What can others do to support it?

We hope that the idea for WCAC resonates with women and inspires them to take action. Anne Lamott said, “Hope begins in the dark, the stubborn hope that if you just show up and try to do the right thing, the dawn will come. You wait and watch and work: you don’t give up.” Our vision is only as powerful as the people behind it. Those who are willing to wait, watch and work will help make this vision a reality for generations of future women.

People can purchase WCAC membership cards to begin supporting our vision. Benefits include e-newsletters and invitations to all events and programs, exhibition opportunities, monthly potlucks where we share work and food and discounts on workshops.

We also urge everyone to follow us on Facebook and attend WCAC events and meetings. Everyone has something to give and we are open to receiving that energy and expertise from the community as we evolve.

What’s your vision for the group?

WCAC is about building community for women artists. I believe there is an innate sense to create in all of us. Through our capacity to create, our lives become rich, purposeful and empowered. Together, we can strengthen the female voice and vision here in Charlotte by creating a space to work and a place for nonjudgmental and open dialogue about the creative process.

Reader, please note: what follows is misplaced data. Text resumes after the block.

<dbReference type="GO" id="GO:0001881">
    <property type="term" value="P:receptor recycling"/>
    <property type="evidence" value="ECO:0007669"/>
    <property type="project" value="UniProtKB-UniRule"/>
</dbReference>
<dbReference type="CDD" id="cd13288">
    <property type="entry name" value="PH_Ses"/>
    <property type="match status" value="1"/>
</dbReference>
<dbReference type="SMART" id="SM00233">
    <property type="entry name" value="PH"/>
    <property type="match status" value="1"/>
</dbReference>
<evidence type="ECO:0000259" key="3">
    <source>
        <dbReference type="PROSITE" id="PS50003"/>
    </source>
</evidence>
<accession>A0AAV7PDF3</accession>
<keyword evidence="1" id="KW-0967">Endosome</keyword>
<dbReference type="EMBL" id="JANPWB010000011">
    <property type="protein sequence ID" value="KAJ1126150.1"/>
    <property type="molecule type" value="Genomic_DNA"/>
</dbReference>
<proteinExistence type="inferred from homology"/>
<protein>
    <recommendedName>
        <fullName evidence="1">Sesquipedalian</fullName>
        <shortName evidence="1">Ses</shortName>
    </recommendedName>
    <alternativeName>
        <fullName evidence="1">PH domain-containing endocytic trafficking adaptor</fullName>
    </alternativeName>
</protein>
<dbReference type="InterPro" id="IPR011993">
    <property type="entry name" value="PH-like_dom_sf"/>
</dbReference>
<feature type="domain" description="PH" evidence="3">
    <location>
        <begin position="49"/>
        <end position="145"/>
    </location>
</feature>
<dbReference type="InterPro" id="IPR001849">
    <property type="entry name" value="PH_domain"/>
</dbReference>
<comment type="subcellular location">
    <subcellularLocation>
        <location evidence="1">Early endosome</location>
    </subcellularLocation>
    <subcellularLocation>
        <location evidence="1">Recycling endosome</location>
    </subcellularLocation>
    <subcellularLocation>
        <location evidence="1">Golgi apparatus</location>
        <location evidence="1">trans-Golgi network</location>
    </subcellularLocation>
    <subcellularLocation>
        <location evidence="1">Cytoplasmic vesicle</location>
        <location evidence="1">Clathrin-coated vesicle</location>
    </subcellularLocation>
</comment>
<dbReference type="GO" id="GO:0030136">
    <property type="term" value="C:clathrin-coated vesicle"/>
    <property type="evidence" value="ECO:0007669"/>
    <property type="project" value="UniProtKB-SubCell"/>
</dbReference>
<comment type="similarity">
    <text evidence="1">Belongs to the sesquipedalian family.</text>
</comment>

Eventually, (once opened) the WCAC will offer an array of options for women artists and community members who are interested in the arts but lack confidence, time, money or space in which to pursue it. I imagine a place that is a second home to many; a place that offers studio spaces, workshops, community classes, a community garden, monthly potlucks, art exhibits, yoga/movement classes, film screenings, youth outreach and where mentoring relationships among emerging and professional artists form.